You’re on the bus. Another passenger is playing loud music, has their feet on the seat, and swears at anyone who asks them to stop.
What do you do?
It’s the sort of thing that can ruin your journey — but then again, perhaps you wouldn’t waste police time by reporting it.
Centro, the public transport provider for the West Midlands, wanted to minimise anti-social behaviour on their trams, buses and trains, and to ensure that passengers felt safe. So, to provide an alternative to calling 999, they set up the See Something, Say Something initiative, a simple channel by which non-urgent issues could be reported.
The initial campaign allowed passengers to send a text, report via a website, or call a freephone number. But Centro felt that one more channel would be useful for travellers: an app would allow for reports to be made on the spot, and unobtrusively.
Repurposing the FixMyStreet platform
That’s why FixMyStreet proved to be the ideal platform: it’s a report-making system which, depending on the user’s inputs of location and category, routes problems to the correct authority.
And it’s relatively easy to repurpose, which is why it has been used for a variety of location-based reporting systems, from clinics reporting medicine shortages, to cyclists reporting accident hotspots and TV viewers reporting empty homes.
For the Safer Travel campaign, an app built on the FixMyStreet platform would give the information that allowed for quick decisions to be made about response, and long-term decisions made about strategy.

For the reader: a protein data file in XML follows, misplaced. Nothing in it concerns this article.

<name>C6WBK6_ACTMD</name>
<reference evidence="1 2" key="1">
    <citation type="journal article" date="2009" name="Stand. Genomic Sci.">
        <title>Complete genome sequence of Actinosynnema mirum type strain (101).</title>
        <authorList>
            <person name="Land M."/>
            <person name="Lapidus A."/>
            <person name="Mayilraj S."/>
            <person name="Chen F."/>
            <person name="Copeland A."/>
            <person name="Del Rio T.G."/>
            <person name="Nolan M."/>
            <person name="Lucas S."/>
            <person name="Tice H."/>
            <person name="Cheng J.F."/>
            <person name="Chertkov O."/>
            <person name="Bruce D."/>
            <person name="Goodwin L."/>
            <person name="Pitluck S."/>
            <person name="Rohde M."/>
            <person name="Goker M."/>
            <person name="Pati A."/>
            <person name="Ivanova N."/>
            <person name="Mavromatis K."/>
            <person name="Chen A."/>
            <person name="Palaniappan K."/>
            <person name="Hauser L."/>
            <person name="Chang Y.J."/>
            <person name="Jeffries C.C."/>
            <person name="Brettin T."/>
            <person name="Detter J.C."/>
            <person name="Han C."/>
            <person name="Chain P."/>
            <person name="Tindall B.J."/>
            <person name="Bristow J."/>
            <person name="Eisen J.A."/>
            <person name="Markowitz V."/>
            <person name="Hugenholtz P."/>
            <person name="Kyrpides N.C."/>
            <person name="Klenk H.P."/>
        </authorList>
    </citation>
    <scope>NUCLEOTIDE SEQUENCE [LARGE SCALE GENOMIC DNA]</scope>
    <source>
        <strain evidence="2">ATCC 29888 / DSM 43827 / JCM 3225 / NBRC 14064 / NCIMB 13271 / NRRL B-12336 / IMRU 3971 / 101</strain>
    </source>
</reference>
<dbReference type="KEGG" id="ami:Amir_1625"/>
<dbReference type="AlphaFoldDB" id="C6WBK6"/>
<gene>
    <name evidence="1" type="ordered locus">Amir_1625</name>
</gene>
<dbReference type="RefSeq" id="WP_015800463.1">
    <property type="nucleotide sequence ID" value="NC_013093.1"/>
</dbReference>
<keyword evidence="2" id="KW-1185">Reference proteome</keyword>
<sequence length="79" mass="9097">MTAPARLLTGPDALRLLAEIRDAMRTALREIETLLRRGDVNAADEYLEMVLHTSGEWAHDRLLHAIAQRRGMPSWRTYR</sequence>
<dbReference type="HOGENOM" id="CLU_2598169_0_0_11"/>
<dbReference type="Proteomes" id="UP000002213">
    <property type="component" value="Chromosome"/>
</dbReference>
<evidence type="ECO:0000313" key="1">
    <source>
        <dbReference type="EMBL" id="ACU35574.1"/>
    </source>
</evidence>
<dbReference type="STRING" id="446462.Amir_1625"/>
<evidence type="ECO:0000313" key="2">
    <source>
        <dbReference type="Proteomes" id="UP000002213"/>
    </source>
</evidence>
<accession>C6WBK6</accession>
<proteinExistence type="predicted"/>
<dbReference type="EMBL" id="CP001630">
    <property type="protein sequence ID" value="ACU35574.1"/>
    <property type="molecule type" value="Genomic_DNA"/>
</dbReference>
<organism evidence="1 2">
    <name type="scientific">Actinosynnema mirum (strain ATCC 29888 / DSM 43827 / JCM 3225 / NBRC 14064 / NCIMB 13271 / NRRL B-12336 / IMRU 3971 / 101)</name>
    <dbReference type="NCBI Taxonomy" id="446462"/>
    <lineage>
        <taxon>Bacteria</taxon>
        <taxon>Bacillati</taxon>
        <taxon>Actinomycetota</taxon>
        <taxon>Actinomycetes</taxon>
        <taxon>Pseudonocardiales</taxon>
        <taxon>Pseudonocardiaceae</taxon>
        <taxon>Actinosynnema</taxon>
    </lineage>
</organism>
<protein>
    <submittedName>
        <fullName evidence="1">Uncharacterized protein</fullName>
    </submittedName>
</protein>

The app was launched in February 2013, and is still available via iTunes or Google Play. Centro promote it across all their public transport, but especially via the advertising spaces available on buses and at bus stations.
When making a report, passengers are encouraged to use FixMyStreet’s inbuilt GPS capability to indicate their exact location, or to pinpoint the start of their journey if that wasn’t possible for any reason — matching that with the time of report and details about the passenger’s destination provides enough information for staff to piece together the route.
Reports go into a system called React, based at Centro’s Birmingham headquarters, where staff can follow up by checking CCTV. If contact details have been given, an officer may get back in touch and gather more information.
For this project, a deliberate decision was made to allow for anonymous reports (not the case on the existing FixMyStreet website) so that reporting could be as simple and quick as possible. This option also allays any concern that a miscreant might somehow trace the source of the report.
Nor are reports published on a public-facing website: information is accessible by Safer Travel staff only.
For them, it will prove useful in the battle against anti-social behaviour. Because FixMyStreet builds up an archive of past reports, it’s easy for the team to understand where patterns occur, and to put initiatives in place to target them appropriately.
See Something, Say Something is still an active campaign, and the app continues to be a key tool in Centro’s efforts to make everyone’s journeys that little bit safer and more agreeable.
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